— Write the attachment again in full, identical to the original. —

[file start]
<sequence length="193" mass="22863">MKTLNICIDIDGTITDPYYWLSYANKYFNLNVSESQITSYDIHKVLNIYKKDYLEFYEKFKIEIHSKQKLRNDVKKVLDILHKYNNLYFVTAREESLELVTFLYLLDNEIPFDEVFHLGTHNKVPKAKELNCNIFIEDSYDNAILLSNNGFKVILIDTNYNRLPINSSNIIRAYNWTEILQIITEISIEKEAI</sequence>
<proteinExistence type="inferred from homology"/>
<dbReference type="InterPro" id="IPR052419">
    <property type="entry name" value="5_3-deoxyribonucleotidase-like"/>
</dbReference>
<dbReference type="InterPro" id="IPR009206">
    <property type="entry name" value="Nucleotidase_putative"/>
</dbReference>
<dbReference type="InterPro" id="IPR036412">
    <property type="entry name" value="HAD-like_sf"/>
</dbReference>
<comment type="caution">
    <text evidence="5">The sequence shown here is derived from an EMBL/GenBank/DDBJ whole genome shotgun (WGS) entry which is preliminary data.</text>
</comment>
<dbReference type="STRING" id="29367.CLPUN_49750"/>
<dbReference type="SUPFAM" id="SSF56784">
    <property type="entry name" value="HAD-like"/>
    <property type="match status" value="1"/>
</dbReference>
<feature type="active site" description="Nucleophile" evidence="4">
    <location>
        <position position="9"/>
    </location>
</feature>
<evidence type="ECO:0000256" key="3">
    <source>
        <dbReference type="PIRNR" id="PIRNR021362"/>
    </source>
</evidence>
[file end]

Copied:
<sequence length="193" mass="22863">MKTLNICIDIDGTITDPYYWLSYANKYFNLNVSESQITSYDIHKVLNIYKKDYLEFYEKFKIEIHSKQKLRNDVKKVLDILHKYNNLYFVTAREESLELVTFLYLLDNEIPFDEVFHLGTHNKVPKAKELNCNIFIEDSYDNAILLSNNGFKVILIDTNYNRLPINSSNIIRAYNWTEILQIITEISIEKEAI</sequence>
<proteinExistence type="inferred from homology"/>
<dbReference type="InterPro" id="IPR052419">
    <property type="entry name" value="5_3-deoxyribonucleotidase-like"/>
</dbReference>
<dbReference type="InterPro" id="IPR009206">
    <property type="entry name" value="Nucleotidase_putative"/>
</dbReference>
<dbReference type="InterPro" id="IPR036412">
    <property type="entry name" value="HAD-like_sf"/>
</dbReference>
<comment type="caution">
    <text evidence="5">The sequence shown here is derived from an EMBL/GenBank/DDBJ whole genome shotgun (WGS) entry which is preliminary data.</text>
</comment>
<dbReference type="STRING" id="29367.CLPUN_49750"/>
<dbReference type="SUPFAM" id="SSF56784">
    <property type="entry name" value="HAD-like"/>
    <property type="match status" value="1"/>
</dbReference>
<feature type="active site" description="Nucleophile" evidence="4">
    <location>
        <position position="9"/>
    </location>
</feature>
<evidence type="ECO:0000256" key="3">
    <source>
        <dbReference type="PIRNR" id="PIRNR021362"/>
    </source>
</evidence>